Are You an Impulse Buyer? Here's How to Stop

Impulse buying gets the best of us (and our bank accounts). If you struggle with impulse buying, let's understand why and how you can stop.


Mar. 9 2023, Published 9:52 a.m. ET

A woman impulse buying online
Source: Getty Images

Impulse buying gets the best of us (and our bank accounts). We're all victims of making a purchase that we didn't need, or perhaps find ourselves reaching for our wallets with a little less restraint than before. It happens. While it's incredibly tempting to make free-flowing purchases, impulse buying can turn into a problem.

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If you or someone you know is an impulse buyer looking for a solution, breaking the unbreakable habit starts with a few easy solutions. Here's how to stop impulse buying.

What is impulse buying?

A woman is making a purchase with a credit card
Source: Pexels

Impulse buying is defined as "the buying of goods without planning to do so in advance, as a result of a sudden whim or impulse," primarily noted for its indicator of irrational thinking. It's the sudden need to buy something that was originally on a budget, or the purchase is made without little thought attached to it. Little planning around the transaction is prepared ahead of time. Often impulse buying is confused with compulsive buying.

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Compulsive buying is a neurological disorder is "otherwise known as shopping addiction, pathological buying or compulsive buying disorder is a mental health condition characterized by the persistent, excessive, impulsive, and uncontrollable purchase of products," per the National Library of Medicine. Impulse buying can be differentiated from compulsive buying due to the urgent and unpredictable buying pattern of purchasing items on a whim, compared to the symptoms of compulsive buying.

What causes impulse buying and why do I impulsively spend money?

A woman getting paid cash
Source: Getty Images

Examining how to stop impulse buying is an introspective process that someone must be willing to commit to. We impulse spend because we've allowed ourselves to cash out at any inconvenience to our emotional health and have excused this as a therapeutic act. "Retail therapy" is a simple blanket statement for impulse buying. As a society, we have excused the impulse to spend money at the drop of a hat — and for some, this habit has gone greatly unnoticed.

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You may spend money impulsively for a number of reasons, and while it has been made clear that impulsive spending is one way to make ourselves feel better, more intense spending habits may be signs of mania or hypomania. Overspending can result in a non-substance type of "high." The endorphins released as a result of impulsively spending money cast a temporary feel-good effect that distracts us from how much we may be cashing out all at once. It's easy to lose track of impulse spending.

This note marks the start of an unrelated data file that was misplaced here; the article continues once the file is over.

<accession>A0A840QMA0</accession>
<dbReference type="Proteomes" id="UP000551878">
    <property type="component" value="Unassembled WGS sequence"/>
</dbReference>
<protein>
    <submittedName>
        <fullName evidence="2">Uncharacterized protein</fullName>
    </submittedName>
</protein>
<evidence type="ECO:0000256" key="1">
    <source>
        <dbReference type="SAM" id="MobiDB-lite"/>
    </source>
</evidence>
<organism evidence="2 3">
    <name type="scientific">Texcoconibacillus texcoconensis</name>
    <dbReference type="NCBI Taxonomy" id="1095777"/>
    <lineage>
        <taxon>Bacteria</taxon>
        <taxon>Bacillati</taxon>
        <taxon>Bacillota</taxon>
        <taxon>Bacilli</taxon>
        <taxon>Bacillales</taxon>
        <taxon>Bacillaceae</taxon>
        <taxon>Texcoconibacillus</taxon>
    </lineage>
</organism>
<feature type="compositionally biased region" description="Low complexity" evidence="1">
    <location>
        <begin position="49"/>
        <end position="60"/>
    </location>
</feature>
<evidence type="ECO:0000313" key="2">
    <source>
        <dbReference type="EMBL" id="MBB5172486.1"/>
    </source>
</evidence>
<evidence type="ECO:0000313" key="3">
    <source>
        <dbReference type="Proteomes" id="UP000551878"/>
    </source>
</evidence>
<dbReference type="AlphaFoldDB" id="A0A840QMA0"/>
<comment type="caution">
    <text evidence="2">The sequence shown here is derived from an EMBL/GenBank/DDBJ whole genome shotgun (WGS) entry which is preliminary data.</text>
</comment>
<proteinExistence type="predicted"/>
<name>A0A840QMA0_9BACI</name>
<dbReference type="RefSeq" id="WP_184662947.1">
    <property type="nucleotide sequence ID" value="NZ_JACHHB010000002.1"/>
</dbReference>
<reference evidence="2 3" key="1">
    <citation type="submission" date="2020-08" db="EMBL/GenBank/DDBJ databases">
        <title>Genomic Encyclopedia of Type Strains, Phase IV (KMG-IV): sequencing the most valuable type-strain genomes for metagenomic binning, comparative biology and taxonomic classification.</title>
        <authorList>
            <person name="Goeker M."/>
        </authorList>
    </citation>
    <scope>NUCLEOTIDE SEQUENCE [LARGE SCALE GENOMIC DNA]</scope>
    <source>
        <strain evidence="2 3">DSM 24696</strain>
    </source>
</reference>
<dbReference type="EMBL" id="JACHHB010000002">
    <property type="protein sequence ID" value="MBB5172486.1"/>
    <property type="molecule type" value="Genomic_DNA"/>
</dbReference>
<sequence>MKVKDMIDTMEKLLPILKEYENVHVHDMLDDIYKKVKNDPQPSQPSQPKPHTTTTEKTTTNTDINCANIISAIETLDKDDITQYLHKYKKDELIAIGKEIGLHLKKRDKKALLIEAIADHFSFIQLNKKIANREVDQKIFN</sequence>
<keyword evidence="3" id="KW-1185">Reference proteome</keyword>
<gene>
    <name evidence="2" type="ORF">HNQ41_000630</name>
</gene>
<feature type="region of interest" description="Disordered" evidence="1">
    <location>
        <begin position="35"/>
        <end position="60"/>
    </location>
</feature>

Impulse buys often make us feel good and result in a neurological reward. We impulse buy due to the state of our emotions, and outside of stress, sadness and periods of celebration play a large role in how carelessly our cash is thrown around. Psychologically speaking, impulse buyers demonstrate low self-control as a whole, and are drawn to a sense of gratification. Impulse buys are spurred on by decision fatigue, which lessens our ability to make carefully weighted judgment calls.

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Here's how to stop impulse buying.

Empty wallet
Source: Unsplash
  • Set a budget: Setting a budget and sticking to it is a surefire way to keep your spending habits in check when evaluating successful ways how to stop impulse spending. Knowing the limit of what you're able to spend within a set period of time doesn't stop you from buying little treats for yourself here and there, but slows down purchase decisions and gives the spender more time to think about what's truly important to buy. Budgets break down needs and wants from a financial point of view.
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  • Identify your triggers: Understanding what may cause impulse buying as a reaction and how to stop impulse spending go hand-in-hand. Identifying what may trigger you to spend more from physical, emotional, mental, and environmental standpoints can curve the chunk of change spent unplanned. In addition, preparing alternative coping mechanisms that take the place of impulse spending may help cut back on how frequently impulse spending is used in response to being triggered to do so.
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  • Unsubscribe from marketing emails: Another great way to cut your impulse buying habit is to unsubscribe from marketing emails. With an inbox full of email headlines that scream "great deal for a limited time, act now!" it could be incredibly tempting to fall into the trap of impulse spending online. When you unsubscribe from marketing emails, you're taking a step in eliminating a possible trigger for your impulse buying habit. Removing yourself from these digital mailing lists is fast and easy.
  • Use cash payments: When going to pay for anything, making cash payments can help when breaking the impulse buying habit. Because cash is physically handled and there's a visual loss of money in real-time, it contradicts the feeling of not actually spending that comes along with making payments on a card. Cash payments also put a limit on what can be spent at one period of time when considering how much cash a person may carry. This slows down the impulse buying practice.
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